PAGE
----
A Case for Secession-Monetary Policy

     

In this part of our case we are going to explore Washington’s monetary policy, focusing on two areas. First, who is driving our monetary policy and why. Second, what will be the result of this policy for us as individual Americans. These are crucial areas of inquiry because economics affects everything. The fundamental ability to buy and sell to meet our basic needs, to say nothing of our wants and desires, is at stake. If Washington is no longer following monetary policies, or even the dictates of common sense, for our benefit over the long term, but is instead seeking to line the pockets of a few for the short term and in so doing is putting the nation itself at great risk, something must be done. If it is systemic, which I believe it is, then it is more than reasonable to consider detaching ourselves from such a corrupt and insane system before we are sucked into the abyss of total economic collapse.

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Article one, section eight of the Constitution gives the power to the congress to “coin money and regulate the value thereof”. The people, through their representatives, are supposed to be the ones driving monetary policy in this country. This is no longer the case. Nearly one hundred years ago we turned this most crucial regulatory power over to the Federal Reserve and a group of unelected bankers. The promise was that a central bank would even out the business cycle, tempering the highs and protecting us from the lows. In less than twenty years there were two depressions, one which we labeled “great”. Yet the folly continued and does so to this day. Why? Power and money, pure and simple. Through monetary policy the Fed can move the economy and by doing so make or break elected officials. It can also use its power to create and regulate the value of money and its increasingly broad regulatory powers to benefit those whom it chooses. This creates an incestuous relationship between national politicians and the “money men” who run the bank. It is the first and greatest special interest.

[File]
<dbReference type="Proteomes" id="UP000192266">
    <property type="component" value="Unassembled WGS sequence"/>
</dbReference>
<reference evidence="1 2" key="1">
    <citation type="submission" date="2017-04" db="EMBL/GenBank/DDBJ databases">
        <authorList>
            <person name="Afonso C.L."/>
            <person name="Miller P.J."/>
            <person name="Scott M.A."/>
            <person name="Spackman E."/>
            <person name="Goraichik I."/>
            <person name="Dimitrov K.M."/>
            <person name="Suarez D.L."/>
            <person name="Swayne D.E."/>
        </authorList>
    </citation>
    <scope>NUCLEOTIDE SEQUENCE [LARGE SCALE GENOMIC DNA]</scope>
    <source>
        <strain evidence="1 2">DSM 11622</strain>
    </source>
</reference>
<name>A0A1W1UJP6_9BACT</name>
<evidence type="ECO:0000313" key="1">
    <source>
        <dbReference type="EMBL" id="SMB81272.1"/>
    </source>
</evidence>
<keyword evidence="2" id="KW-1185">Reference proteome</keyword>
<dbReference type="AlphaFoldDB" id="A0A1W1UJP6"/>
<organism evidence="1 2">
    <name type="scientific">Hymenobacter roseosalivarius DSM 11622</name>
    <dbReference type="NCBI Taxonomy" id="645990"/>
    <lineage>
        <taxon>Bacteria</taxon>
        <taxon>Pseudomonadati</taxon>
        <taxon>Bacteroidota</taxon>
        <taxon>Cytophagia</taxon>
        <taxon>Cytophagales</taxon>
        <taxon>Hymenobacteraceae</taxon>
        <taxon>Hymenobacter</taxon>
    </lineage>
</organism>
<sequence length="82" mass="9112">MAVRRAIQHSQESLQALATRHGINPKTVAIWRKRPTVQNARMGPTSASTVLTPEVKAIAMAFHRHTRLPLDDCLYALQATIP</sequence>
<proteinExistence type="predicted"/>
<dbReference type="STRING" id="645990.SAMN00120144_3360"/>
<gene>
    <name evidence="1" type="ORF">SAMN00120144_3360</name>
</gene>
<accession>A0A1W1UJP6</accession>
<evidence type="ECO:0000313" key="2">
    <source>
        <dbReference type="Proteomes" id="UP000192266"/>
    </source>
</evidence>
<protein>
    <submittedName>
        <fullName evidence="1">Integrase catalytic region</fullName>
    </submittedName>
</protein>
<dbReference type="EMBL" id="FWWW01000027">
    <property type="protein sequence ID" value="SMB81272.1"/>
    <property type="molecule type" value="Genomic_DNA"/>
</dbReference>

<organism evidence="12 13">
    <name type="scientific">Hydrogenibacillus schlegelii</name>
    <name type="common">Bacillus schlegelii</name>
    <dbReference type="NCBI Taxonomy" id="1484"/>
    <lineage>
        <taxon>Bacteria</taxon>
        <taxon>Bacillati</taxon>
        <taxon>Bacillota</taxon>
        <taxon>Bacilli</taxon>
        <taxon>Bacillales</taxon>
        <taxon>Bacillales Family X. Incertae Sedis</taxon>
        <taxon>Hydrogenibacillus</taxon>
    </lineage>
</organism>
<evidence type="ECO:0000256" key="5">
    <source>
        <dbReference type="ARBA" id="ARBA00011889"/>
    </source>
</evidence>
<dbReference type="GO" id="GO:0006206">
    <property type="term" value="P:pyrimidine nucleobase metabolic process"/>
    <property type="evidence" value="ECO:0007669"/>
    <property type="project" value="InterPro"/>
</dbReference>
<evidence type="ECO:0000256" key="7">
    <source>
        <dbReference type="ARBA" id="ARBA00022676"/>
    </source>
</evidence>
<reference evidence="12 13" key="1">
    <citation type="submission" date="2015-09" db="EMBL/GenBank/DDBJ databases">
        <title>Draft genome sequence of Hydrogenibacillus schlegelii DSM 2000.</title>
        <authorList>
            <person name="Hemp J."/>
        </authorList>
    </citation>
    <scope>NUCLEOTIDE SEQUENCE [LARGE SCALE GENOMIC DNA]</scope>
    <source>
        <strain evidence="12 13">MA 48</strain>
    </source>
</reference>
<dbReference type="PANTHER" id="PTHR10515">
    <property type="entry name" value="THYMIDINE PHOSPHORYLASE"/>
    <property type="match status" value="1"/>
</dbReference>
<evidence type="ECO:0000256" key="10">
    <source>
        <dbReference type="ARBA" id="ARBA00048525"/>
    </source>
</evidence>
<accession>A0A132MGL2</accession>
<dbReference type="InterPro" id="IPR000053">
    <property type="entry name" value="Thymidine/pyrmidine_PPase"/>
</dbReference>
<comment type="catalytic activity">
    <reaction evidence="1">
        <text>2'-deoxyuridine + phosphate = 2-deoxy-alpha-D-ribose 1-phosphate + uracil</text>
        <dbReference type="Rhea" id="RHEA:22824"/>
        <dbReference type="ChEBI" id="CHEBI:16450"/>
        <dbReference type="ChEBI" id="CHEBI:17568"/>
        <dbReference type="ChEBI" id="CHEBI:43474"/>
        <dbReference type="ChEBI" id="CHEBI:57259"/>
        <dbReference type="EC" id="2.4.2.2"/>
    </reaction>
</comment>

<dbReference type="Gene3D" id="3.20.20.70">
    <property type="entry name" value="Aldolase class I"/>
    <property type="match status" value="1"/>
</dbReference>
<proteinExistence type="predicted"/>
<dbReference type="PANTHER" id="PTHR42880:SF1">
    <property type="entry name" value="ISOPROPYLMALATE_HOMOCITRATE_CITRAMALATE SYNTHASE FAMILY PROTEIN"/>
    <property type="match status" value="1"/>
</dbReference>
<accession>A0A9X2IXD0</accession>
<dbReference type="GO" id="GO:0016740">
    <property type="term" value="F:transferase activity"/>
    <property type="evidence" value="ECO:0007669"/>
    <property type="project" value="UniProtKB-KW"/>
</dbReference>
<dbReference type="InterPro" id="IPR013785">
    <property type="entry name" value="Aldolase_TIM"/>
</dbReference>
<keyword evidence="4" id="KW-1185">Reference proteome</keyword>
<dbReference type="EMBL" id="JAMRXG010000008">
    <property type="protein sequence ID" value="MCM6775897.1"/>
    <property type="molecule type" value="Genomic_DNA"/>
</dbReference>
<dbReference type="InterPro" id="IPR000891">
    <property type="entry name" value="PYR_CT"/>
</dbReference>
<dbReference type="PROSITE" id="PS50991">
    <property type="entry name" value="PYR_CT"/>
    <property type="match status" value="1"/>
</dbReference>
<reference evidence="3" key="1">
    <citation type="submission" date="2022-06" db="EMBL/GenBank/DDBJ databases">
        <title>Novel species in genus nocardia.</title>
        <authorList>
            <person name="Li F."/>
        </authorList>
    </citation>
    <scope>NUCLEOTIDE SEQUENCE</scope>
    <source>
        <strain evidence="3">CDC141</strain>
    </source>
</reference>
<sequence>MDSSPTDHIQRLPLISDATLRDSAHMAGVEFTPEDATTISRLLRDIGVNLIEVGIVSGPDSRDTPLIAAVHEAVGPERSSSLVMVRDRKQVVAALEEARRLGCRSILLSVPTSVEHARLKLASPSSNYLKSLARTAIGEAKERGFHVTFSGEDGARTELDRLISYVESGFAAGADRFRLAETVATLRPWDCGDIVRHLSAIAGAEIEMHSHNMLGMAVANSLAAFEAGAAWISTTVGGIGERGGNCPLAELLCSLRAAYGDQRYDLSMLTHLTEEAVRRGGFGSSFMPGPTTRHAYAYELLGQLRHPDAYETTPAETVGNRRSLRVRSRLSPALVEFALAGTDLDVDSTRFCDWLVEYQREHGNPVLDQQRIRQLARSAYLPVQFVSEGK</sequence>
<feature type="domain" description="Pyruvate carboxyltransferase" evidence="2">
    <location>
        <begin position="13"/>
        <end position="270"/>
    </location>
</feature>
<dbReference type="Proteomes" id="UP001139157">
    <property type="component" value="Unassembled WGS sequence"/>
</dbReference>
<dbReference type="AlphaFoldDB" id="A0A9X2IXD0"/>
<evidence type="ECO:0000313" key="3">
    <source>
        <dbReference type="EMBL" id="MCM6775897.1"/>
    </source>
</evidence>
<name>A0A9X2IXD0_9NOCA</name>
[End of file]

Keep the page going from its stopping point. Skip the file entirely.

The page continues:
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Let’s look more closely at this relationship. Who are the Federal Reserve and the Treasury populated with? Men from Wall Street. Particularly Goldman Sachs of late. Who are these men and women going to be concerned with pleasing? Investors and bankers on Wall Street. It is a cozy relationship that leaves most of us on “Main Street” out in the cold and footing the bill. Why should “we the taxpayer” be on the hook for hundreds of billions or even trillions of dollars in bailout money for private businesses? Why should we pay to protect the investments of insiders while our own investments have plummeted in value? Where did this idea come from that anyone or any business in this country is “too big to fail”? Failure is a essential part of the free market economy. Capitalism is the survival of the fittest and it is the fittest that provides us with high quality goods and services. The failure of businesses that become sloppy or inefficient provides entrepreneurs the opportunity to provide a similar good or service at a better price or with better quality. However, if a business knows that it has a government safety net and government help through regulation, it can afford to be sloppy and inefficient and remain confident a new small business will not come along and threaten its monopoly. Is it any wonder that Lehman Brothers, a primary competitor of Goldman Sachs, was not “too big to fail”? Or that General Motors, with all its union contracts, was bailed out while the independent dealers, who are small businesses, were forced out? Government should not be in the insurance business at all, at any level. It should not insure deposits at Bank of America, it should not insure homes in Florida, it should not insure the viability of General Motors. These are our tax dollars, money taken from us and given to others who were not smart enough to protect their own assets or run their business efficiently. Why should an employee at Ford be forced to have his money taken from him and given to General Motors? Why should my money be taken from me to rebuild a home in South Carolina after it has been washed away for the third or fourth time? Why should you be fleeced to pay the deposits of someone who put their money in a failing bank when you did your homework to ensure your bank was sound? None of it is right and we should not put up with it or expect to benefit from it.